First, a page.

Stack Overflow is a community of 4.7 million programmers, just like you, helping each other.

Join them; it only takes a minute:

Sign up
Join the Stack Overflow community to:
  1. Ask programming questions
  2. Answer and help your peers
  3. Get recognized for your expertise

Some of our products contain a plugin DLL that is loaded by a third party application. Some of the things we want to do in our plugin seem to conflict with the application process. While we don't believe that our plugins have any issues even with these conflicts, whenever their applications have issues they will generally not provide support until the plugins are removed.

I'm interested in seeing if there is any way we can effectively load our plugin in its own process while still providing a seamless experience. The DLL interface is pretty much entirely calls from the application into the plugin on certain events and an interface that the plugin can use to communicate with the application.

edit: Accidentally submitted too early...

My initial thought is to create a shim plugin DLL that spawns a separate executable that loads the actual plugin DLL. The two processes would communicate using shared memory so the process would be something like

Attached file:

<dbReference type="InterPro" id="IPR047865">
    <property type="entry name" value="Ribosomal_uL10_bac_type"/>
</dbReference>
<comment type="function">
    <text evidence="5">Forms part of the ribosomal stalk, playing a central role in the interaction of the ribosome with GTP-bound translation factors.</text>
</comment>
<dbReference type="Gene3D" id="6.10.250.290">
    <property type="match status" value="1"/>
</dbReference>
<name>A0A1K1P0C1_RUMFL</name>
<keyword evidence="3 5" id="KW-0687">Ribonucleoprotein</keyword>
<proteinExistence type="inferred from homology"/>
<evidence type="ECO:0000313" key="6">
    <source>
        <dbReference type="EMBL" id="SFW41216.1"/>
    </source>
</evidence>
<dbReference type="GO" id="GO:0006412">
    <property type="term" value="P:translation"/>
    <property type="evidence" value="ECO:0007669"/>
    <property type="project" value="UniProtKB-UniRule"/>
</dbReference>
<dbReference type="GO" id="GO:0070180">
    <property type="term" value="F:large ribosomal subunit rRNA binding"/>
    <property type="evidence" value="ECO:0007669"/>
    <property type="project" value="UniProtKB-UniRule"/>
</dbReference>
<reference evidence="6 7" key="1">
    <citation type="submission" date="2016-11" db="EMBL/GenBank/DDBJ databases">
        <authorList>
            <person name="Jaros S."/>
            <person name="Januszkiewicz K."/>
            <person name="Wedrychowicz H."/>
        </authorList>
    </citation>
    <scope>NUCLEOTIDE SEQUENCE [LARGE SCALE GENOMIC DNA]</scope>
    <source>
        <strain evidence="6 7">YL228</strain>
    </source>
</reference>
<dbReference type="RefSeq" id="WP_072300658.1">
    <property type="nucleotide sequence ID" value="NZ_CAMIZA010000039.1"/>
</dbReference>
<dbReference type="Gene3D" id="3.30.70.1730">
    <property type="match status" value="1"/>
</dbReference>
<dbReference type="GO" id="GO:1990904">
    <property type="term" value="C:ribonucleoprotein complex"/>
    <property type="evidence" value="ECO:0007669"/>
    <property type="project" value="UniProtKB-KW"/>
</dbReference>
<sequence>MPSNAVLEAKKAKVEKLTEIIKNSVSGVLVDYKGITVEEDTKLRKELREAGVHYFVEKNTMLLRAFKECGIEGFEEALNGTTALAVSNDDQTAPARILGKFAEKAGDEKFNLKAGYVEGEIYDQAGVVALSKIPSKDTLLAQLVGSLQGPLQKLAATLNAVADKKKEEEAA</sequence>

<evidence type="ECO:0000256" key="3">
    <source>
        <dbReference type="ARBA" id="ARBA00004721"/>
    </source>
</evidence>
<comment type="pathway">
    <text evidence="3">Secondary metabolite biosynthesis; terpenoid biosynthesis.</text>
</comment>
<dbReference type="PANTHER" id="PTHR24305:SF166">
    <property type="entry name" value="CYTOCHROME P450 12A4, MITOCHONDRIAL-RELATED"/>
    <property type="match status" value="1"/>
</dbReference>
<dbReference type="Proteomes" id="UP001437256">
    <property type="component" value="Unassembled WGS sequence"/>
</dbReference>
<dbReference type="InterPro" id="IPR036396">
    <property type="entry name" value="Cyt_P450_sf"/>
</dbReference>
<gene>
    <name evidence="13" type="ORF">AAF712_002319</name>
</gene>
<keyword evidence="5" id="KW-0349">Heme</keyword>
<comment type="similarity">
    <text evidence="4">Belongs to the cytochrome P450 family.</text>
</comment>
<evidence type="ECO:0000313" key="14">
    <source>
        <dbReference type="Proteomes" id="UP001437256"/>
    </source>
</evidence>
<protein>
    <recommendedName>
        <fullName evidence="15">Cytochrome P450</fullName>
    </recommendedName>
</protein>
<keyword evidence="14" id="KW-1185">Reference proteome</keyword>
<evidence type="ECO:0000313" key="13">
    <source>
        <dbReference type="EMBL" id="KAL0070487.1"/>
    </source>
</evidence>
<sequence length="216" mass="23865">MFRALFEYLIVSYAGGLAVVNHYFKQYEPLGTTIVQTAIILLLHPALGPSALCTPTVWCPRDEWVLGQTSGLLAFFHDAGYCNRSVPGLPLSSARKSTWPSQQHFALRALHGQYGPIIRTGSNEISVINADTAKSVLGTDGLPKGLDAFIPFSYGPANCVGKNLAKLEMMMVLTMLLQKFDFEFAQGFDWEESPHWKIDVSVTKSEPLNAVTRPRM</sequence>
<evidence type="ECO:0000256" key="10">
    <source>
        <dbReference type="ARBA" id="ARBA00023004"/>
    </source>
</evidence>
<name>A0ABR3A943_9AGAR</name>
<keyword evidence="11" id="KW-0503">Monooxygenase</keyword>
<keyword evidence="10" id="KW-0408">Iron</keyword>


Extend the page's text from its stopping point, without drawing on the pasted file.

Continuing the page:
• Plugin callback
  • Write params to shared memory
  • Set event to wake process
  • Process wakes and reads params and sends to actual plugin.
  • Response comes back in a similar way

While this would keep everything running serially, it would unfortunately involve multiple context switches for each call which may lead to performance problems as the number of calls increases.

share|improve this question
You can create some sort of consumer-producer algorithm that can be implemented without kernel mode synchronization primitives and less context switching. – Lol4t0 Jun 21 '13 at 19:51
up vote 0 down vote accepted

You can't eat your cake and eat it too. The DLL can be executed through rundll32 or something like that, but it will do nothing useful as your plugin then.

Certainly you can wrap it: if it was a COM inproc server, from the typelib you can generate an EXE server, then make its implementation using that DLL. That sounds as seamless as it gets. For regular DLLs you must provide all the interprocess stuff you'd get from COM.

share|improve this answer

Your Answer


By posting your answer, you agree to the privacy policy and terms of service.

Not the answer you're looking for? Browse other questions tagged or ask your own question.